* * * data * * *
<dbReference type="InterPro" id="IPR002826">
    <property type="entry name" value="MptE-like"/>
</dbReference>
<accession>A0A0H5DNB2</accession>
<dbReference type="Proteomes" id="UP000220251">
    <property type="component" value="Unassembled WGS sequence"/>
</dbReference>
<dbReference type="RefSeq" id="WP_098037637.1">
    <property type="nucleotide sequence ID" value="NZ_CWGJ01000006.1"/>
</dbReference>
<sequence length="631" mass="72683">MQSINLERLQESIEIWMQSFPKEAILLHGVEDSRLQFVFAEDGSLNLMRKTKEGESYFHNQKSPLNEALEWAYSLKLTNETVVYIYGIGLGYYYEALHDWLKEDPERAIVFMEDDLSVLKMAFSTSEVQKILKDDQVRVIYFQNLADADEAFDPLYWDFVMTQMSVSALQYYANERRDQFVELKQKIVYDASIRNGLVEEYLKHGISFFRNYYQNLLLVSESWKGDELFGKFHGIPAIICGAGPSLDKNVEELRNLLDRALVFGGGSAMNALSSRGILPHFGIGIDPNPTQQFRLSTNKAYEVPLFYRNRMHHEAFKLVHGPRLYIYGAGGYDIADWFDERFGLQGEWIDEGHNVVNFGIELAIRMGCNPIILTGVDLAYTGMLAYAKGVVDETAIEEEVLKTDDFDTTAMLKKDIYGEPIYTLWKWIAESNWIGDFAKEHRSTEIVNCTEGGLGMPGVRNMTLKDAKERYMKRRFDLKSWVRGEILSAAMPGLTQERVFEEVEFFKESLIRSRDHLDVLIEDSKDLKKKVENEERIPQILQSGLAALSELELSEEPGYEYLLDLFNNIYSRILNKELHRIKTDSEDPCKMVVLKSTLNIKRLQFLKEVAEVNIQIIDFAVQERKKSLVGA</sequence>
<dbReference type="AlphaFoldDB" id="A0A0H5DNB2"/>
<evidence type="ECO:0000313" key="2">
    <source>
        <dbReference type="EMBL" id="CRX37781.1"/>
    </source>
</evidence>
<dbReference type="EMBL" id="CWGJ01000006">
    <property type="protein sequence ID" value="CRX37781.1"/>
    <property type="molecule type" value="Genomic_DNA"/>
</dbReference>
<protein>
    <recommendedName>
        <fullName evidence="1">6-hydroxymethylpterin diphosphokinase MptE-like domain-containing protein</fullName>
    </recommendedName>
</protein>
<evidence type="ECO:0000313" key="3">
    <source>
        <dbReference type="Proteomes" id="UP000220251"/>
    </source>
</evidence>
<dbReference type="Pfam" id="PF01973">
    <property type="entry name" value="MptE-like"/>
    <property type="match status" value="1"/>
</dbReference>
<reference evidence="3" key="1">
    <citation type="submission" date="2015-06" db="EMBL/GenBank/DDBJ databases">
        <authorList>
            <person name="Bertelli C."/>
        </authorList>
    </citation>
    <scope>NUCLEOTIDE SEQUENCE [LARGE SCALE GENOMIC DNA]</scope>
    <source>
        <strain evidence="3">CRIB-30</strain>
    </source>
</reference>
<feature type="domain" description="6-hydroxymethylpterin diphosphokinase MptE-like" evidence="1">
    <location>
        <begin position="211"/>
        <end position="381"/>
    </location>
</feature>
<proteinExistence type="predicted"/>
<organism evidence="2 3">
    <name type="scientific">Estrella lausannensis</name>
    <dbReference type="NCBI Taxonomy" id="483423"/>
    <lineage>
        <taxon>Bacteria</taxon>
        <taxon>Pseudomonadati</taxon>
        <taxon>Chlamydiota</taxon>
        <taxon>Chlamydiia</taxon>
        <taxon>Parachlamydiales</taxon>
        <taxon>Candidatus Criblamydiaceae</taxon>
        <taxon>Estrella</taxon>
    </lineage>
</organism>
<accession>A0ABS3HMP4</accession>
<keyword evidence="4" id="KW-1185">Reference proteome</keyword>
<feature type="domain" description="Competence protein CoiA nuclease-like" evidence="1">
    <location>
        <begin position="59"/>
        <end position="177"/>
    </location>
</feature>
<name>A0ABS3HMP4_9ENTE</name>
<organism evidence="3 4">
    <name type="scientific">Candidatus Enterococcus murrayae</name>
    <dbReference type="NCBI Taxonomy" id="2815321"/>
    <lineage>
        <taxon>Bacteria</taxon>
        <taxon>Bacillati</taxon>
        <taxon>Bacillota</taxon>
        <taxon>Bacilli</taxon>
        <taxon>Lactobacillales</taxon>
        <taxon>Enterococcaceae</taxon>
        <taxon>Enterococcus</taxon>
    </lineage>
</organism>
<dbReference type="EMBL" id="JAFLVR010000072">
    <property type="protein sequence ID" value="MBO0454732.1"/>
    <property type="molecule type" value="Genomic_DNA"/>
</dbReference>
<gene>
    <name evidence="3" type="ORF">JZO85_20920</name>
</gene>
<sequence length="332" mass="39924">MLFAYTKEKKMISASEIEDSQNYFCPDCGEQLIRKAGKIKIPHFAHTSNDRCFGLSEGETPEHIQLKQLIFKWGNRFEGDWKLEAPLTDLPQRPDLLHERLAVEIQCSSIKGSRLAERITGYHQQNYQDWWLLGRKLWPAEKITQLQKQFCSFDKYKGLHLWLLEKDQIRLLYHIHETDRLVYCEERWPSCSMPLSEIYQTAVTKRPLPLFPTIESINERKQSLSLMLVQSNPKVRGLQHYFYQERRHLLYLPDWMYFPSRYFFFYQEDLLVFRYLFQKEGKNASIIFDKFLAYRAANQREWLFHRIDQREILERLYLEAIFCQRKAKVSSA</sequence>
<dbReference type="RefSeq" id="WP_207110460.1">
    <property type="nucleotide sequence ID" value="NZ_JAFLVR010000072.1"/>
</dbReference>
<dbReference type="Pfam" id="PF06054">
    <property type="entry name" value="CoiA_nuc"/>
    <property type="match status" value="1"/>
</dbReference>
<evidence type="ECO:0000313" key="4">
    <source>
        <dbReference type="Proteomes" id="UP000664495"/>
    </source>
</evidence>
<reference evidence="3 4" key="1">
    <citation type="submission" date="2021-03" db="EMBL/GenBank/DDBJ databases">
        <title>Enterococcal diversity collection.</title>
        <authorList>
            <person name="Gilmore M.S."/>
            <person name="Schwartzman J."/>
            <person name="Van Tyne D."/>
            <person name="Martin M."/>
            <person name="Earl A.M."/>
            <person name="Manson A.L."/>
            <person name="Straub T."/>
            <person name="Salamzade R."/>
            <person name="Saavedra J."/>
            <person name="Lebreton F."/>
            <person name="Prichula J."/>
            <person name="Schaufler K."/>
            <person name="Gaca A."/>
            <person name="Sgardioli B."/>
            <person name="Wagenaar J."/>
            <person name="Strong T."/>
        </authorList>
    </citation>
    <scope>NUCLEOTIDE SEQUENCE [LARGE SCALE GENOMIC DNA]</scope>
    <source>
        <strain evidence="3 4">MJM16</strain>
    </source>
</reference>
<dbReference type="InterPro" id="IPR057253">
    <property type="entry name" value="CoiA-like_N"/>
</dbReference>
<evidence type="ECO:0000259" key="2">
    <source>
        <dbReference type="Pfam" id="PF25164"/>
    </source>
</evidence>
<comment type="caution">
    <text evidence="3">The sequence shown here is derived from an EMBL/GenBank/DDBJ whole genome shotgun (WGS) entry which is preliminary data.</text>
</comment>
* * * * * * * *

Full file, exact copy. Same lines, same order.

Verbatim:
<dbReference type="InterPro" id="IPR002826">
    <property type="entry name" value="MptE-like"/>
</dbReference>
<accession>A0A0H5DNB2</accession>
<dbReference type="Proteomes" id="UP000220251">
    <property type="component" value="Unassembled WGS sequence"/>
</dbReference>
<dbReference type="RefSeq" id="WP_098037637.1">
    <property type="nucleotide sequence ID" value="NZ_CWGJ01000006.1"/>
</dbReference>
<sequence length="631" mass="72683">MQSINLERLQESIEIWMQSFPKEAILLHGVEDSRLQFVFAEDGSLNLMRKTKEGESYFHNQKSPLNEALEWAYSLKLTNETVVYIYGIGLGYYYEALHDWLKEDPERAIVFMEDDLSVLKMAFSTSEVQKILKDDQVRVIYFQNLADADEAFDPLYWDFVMTQMSVSALQYYANERRDQFVELKQKIVYDASIRNGLVEEYLKHGISFFRNYYQNLLLVSESWKGDELFGKFHGIPAIICGAGPSLDKNVEELRNLLDRALVFGGGSAMNALSSRGILPHFGIGIDPNPTQQFRLSTNKAYEVPLFYRNRMHHEAFKLVHGPRLYIYGAGGYDIADWFDERFGLQGEWIDEGHNVVNFGIELAIRMGCNPIILTGVDLAYTGMLAYAKGVVDETAIEEEVLKTDDFDTTAMLKKDIYGEPIYTLWKWIAESNWIGDFAKEHRSTEIVNCTEGGLGMPGVRNMTLKDAKERYMKRRFDLKSWVRGEILSAAMPGLTQERVFEEVEFFKESLIRSRDHLDVLIEDSKDLKKKVENEERIPQILQSGLAALSELELSEEPGYEYLLDLFNNIYSRILNKELHRIKTDSEDPCKMVVLKSTLNIKRLQFLKEVAEVNIQIIDFAVQERKKSLVGA</sequence>
<dbReference type="AlphaFoldDB" id="A0A0H5DNB2"/>
<evidence type="ECO:0000313" key="2">
    <source>
        <dbReference type="EMBL" id="CRX37781.1"/>
    </source>
</evidence>
<dbReference type="EMBL" id="CWGJ01000006">
    <property type="protein sequence ID" value="CRX37781.1"/>
    <property type="molecule type" value="Genomic_DNA"/>
</dbReference>
<protein>
    <recommendedName>
        <fullName evidence="1">6-hydroxymethylpterin diphosphokinase MptE-like domain-containing protein</fullName>
    </recommendedName>
</protein>
<evidence type="ECO:0000313" key="3">
    <source>
        <dbReference type="Proteomes" id="UP000220251"/>
    </source>
</evidence>
<dbReference type="Pfam" id="PF01973">
    <property type="entry name" value="MptE-like"/>
    <property type="match status" value="1"/>
</dbReference>
<reference evidence="3" key="1">
    <citation type="submission" date="2015-06" db="EMBL/GenBank/DDBJ databases">
        <authorList>
            <person name="Bertelli C."/>
        </authorList>
    </citation>
    <scope>NUCLEOTIDE SEQUENCE [LARGE SCALE GENOMIC DNA]</scope>
    <source>
        <strain evidence="3">CRIB-30</strain>
    </source>
</reference>
<feature type="domain" description="6-hydroxymethylpterin diphosphokinase MptE-like" evidence="1">
    <location>
        <begin position="211"/>
        <end position="381"/>
    </location>
</feature>
<proteinExistence type="predicted"/>
<organism evidence="2 3">
    <name type="scientific">Estrella lausannensis</name>
    <dbReference type="NCBI Taxonomy" id="483423"/>
    <lineage>
        <taxon>Bacteria</taxon>
        <taxon>Pseudomonadati</taxon>
        <taxon>Chlamydiota</taxon>
        <taxon>Chlamydiia</taxon>
        <taxon>Parachlamydiales</taxon>
        <taxon>Candidatus Criblamydiaceae</taxon>
        <taxon>Estrella</taxon>
    </lineage>
</organism>
<accession>A0ABS3HMP4</accession>
<keyword evidence="4" id="KW-1185">Reference proteome</keyword>
<feature type="domain" description="Competence protein CoiA nuclease-like" evidence="1">
    <location>
        <begin position="59"/>
        <end position="177"/>
    </location>
</feature>
<name>A0ABS3HMP4_9ENTE</name>
<organism evidence="3 4">
    <name type="scientific">Candidatus Enterococcus murrayae</name>
    <dbReference type="NCBI Taxonomy" id="2815321"/>
    <lineage>
        <taxon>Bacteria</taxon>
        <taxon>Bacillati</taxon>
        <taxon>Bacillota</taxon>
        <taxon>Bacilli</taxon>
        <taxon>Lactobacillales</taxon>
        <taxon>Enterococcaceae</taxon>
        <taxon>Enterococcus</taxon>
    </lineage>
</organism>
<dbReference type="EMBL" id="JAFLVR010000072">
    <property type="protein sequence ID" value="MBO0454732.1"/>
    <property type="molecule type" value="Genomic_DNA"/>
</dbReference>
<gene>
    <name evidence="3" type="ORF">JZO85_20920</name>
</gene>
<sequence length="332" mass="39924">MLFAYTKEKKMISASEIEDSQNYFCPDCGEQLIRKAGKIKIPHFAHTSNDRCFGLSEGETPEHIQLKQLIFKWGNRFEGDWKLEAPLTDLPQRPDLLHERLAVEIQCSSIKGSRLAERITGYHQQNYQDWWLLGRKLWPAEKITQLQKQFCSFDKYKGLHLWLLEKDQIRLLYHIHETDRLVYCEERWPSCSMPLSEIYQTAVTKRPLPLFPTIESINERKQSLSLMLVQSNPKVRGLQHYFYQERRHLLYLPDWMYFPSRYFFFYQEDLLVFRYLFQKEGKNASIIFDKFLAYRAANQREWLFHRIDQREILERLYLEAIFCQRKAKVSSA</sequence>
<dbReference type="RefSeq" id="WP_207110460.1">
    <property type="nucleotide sequence ID" value="NZ_JAFLVR010000072.1"/>
</dbReference>
<dbReference type="Pfam" id="PF06054">
    <property type="entry name" value="CoiA_nuc"/>
    <property type="match status" value="1"/>
</dbReference>
<evidence type="ECO:0000313" key="4">
    <source>
        <dbReference type="Proteomes" id="UP000664495"/>
    </source>
</evidence>
<reference evidence="3 4" key="1">
    <citation type="submission" date="2021-03" db="EMBL/GenBank/DDBJ databases">
        <title>Enterococcal diversity collection.</title>
        <authorList>
            <person name="Gilmore M.S."/>
            <person name="Schwartzman J."/>
            <person name="Van Tyne D."/>
            <person name="Martin M."/>
            <person name="Earl A.M."/>
            <person name="Manson A.L."/>
            <person name="Straub T."/>
            <person name="Salamzade R."/>
            <person name="Saavedra J."/>
            <person name="Lebreton F."/>
            <person name="Prichula J."/>
            <person name="Schaufler K."/>
            <person name="Gaca A."/>
            <person name="Sgardioli B."/>
            <person name="Wagenaar J."/>
            <person name="Strong T."/>
        </authorList>
    </citation>
    <scope>NUCLEOTIDE SEQUENCE [LARGE SCALE GENOMIC DNA]</scope>
    <source>
        <strain evidence="3 4">MJM16</strain>
    </source>
</reference>
<dbReference type="InterPro" id="IPR057253">
    <property type="entry name" value="CoiA-like_N"/>
</dbReference>
<evidence type="ECO:0000259" key="2">
    <source>
        <dbReference type="Pfam" id="PF25164"/>
    </source>
</evidence>
<comment type="caution">
    <text evidence="3">The sequence shown here is derived from an EMBL/GenBank/DDBJ whole genome shotgun (WGS) entry which is preliminary data.</text>
</comment>